YOUR HEALTH: Treating colon, rectal cancer and saving your quality of life

CLEVELAND, Ohio – Colorectal cancer is on the rise in younger people.

It is the third leading cause of cancer-related death in both men and women.

Now a new procedure is not only helping patients diagnosed with rectal cancer fight their battle with cancer, but it is also saving some patients from a permanent lifestyle change.

DIAGNOSING:   If doctors suspect cancer, there are other tests that can be taken in order to diagnose the cancer.   There are blood tests such as complete blood count or chemistry panel, or doctors could take an ultrasound or biopsy.   From there, the next steps are to stage the cancer.   Doctors look at the tumor itself, the lymph nodes and metastasis.   The doctor will also grade the cells inside the body to see how healthy they are with a 0 being the best.   From all of this, the cancer can be staged form 0 to 4C with each stage having sublevels for a better understanding.

"The symptoms I had were much like symptoms of a hemorrhoid or other really benign conditions," recalled Annie Schreiber.

Annie was 36, with no family history of colorectal cancers.

Even her doctors wanted to take a wait-and-see approach.

But then Annie read an article of two people her age who had been diagnosed with stage four colorectal cancer and had died.

"That scared me. I have three kids and it's not worth the gamble."

So Annie scheduled a colonoscopy.

Her diagnosis?   Rectal cancer.

Dr. Scott Steele, Chairman Colorectal Surgery Cleveland Clinic, believed Annie would be a good candidate for the TaTME, which stands for Transanal Total Mesorectal Excision.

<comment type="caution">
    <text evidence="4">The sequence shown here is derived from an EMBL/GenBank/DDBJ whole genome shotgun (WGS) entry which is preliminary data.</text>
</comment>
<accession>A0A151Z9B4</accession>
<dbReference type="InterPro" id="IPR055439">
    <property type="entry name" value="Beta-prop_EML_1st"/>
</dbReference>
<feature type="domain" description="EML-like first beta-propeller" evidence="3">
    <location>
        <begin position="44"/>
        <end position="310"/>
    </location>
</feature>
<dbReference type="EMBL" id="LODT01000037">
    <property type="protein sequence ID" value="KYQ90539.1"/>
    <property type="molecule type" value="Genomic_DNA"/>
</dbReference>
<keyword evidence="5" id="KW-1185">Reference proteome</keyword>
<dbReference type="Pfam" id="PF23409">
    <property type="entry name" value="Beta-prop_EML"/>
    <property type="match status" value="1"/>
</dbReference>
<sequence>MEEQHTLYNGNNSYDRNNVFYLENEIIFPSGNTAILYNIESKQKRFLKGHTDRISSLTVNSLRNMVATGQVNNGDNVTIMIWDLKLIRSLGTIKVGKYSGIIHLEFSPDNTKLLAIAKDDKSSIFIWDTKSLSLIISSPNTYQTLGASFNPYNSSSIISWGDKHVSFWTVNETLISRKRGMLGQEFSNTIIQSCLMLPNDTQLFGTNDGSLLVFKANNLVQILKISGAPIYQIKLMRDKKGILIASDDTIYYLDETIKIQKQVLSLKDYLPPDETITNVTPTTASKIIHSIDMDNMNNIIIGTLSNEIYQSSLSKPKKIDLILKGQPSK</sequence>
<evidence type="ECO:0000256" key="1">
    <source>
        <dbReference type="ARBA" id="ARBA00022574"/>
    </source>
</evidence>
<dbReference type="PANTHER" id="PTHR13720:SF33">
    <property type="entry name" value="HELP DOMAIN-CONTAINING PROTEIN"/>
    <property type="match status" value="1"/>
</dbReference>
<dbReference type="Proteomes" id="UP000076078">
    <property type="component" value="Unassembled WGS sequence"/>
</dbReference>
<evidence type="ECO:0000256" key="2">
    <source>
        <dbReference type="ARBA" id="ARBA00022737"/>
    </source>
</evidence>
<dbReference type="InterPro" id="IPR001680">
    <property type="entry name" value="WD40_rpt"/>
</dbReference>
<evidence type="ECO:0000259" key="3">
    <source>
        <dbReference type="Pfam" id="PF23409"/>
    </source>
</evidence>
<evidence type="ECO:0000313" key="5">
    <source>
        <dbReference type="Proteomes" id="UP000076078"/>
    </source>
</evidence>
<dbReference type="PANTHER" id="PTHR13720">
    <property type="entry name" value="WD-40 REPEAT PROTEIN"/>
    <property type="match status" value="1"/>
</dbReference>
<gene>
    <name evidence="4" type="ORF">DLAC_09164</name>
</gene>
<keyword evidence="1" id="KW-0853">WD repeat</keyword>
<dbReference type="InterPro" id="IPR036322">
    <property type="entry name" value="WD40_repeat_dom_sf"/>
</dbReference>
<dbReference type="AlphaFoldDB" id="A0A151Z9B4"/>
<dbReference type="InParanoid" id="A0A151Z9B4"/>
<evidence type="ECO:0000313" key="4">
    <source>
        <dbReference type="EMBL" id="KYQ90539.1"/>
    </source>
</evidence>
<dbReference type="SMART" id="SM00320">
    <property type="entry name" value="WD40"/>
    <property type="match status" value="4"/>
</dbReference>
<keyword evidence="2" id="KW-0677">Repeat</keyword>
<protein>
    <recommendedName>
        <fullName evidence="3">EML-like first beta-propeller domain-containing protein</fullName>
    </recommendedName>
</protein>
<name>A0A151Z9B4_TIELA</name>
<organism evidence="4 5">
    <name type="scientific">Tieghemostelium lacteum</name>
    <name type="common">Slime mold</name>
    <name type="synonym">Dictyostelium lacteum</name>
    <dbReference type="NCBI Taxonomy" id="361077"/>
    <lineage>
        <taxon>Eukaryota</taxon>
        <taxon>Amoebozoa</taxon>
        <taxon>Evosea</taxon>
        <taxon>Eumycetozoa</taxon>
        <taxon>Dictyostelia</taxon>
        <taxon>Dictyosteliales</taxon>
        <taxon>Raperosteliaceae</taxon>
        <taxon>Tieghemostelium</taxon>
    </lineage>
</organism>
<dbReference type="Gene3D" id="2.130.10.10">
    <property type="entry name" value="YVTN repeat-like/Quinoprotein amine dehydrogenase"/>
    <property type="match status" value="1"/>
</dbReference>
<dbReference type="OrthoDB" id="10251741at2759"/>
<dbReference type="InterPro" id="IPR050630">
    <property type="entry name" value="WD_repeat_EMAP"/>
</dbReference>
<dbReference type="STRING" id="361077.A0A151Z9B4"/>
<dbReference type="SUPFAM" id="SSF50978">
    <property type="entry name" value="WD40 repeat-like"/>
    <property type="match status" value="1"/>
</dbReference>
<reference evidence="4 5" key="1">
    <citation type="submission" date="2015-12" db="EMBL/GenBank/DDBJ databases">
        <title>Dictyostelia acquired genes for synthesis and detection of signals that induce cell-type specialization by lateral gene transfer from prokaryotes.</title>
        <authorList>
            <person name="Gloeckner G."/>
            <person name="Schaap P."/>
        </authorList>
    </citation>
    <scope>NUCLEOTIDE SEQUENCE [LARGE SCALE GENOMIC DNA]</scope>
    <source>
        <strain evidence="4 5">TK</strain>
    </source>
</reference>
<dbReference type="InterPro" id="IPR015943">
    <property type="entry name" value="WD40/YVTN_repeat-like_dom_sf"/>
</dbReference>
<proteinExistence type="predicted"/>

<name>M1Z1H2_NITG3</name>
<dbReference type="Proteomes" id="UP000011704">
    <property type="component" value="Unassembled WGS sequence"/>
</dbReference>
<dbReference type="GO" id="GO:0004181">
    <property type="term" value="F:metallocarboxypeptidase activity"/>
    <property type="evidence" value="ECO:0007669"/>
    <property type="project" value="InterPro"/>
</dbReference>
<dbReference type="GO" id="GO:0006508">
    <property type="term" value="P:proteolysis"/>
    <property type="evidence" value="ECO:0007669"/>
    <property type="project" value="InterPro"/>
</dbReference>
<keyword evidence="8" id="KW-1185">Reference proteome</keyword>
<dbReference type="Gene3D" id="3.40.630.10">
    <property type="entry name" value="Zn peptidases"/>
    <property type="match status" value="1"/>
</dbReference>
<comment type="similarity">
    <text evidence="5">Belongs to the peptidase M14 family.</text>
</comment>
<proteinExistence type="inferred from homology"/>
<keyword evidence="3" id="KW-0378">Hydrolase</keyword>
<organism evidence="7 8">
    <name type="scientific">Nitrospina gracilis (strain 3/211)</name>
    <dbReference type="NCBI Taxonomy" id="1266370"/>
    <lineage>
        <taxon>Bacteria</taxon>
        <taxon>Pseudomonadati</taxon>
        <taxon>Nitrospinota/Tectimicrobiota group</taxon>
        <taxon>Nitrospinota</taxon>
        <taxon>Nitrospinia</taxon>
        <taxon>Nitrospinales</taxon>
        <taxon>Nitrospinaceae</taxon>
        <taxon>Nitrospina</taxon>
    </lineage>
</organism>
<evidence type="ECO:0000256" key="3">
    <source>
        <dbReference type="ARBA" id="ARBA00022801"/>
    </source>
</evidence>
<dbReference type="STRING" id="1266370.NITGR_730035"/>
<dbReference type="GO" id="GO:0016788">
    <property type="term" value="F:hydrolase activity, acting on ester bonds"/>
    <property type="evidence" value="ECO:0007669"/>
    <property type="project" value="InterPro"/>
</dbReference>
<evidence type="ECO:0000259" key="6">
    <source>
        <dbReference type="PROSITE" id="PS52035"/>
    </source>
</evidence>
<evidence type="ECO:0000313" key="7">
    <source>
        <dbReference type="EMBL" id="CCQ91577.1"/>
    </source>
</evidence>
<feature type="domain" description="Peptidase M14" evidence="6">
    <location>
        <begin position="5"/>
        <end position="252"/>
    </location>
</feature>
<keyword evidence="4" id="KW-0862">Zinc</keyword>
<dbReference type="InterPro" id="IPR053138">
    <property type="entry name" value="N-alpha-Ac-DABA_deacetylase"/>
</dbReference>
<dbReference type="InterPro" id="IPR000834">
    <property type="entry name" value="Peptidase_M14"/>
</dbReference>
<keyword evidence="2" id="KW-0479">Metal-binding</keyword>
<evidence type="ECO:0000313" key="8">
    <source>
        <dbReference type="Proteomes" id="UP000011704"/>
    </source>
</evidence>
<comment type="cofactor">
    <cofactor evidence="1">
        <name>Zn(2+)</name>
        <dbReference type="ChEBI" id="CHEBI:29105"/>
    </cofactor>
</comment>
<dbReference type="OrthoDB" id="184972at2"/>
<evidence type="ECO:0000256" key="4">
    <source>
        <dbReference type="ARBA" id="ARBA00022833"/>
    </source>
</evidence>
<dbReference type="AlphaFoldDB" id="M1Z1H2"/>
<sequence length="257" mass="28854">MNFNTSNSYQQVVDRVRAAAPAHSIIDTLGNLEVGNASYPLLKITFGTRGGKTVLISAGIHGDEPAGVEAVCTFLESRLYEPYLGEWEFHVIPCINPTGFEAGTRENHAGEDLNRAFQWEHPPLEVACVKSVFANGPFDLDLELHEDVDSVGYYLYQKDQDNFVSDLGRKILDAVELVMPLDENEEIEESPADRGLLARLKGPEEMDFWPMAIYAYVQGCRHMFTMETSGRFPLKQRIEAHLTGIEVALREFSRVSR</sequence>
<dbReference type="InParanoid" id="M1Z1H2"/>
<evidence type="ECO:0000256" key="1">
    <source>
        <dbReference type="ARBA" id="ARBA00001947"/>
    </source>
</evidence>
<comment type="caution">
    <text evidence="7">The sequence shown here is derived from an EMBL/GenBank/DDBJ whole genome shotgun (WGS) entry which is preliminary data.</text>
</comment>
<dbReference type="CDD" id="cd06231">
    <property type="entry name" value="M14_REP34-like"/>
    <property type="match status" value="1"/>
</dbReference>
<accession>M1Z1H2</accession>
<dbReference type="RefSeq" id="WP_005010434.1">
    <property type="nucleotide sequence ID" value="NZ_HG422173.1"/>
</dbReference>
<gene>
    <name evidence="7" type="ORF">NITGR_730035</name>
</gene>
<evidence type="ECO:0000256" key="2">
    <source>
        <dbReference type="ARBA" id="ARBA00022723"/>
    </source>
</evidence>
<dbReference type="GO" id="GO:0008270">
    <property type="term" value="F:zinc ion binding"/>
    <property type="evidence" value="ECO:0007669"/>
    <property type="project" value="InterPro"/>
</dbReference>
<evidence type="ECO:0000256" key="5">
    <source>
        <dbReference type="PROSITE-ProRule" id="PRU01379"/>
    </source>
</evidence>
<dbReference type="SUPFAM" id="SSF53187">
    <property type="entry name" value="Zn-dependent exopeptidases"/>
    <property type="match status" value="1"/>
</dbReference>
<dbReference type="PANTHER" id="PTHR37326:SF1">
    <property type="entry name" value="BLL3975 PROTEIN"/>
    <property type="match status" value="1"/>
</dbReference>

"What TaTME allows us to basically do is to take those toughest cancers, the cancers in patients who have those that are closest to the anus or big cancer and allows us to get them out and still reestablish the bowel continuity," said Dr. Steele.

Which means that the patient will have an overall speedy recovery, lower risk of complications, and will have no need for a permanent colostomy bag.

For Annie, that option made a huge difference to her quality of life.

"It's a real gift to have the opportunity to not have that permanent operation to your body."

Dr Steele says the TaTME procedure can also be used for people who need proctectomies and those with pouches for inflammatory bowel disease, specifically those with ulcerative colitis.

If this story has impacted your life or prompted you or someone you know to seek or change treatments, please let us know by contacting Jim Mertens at jim.mertens@wqad.com or Marjorie Bekaert Thomas at mthomas@ivanhoe.com.

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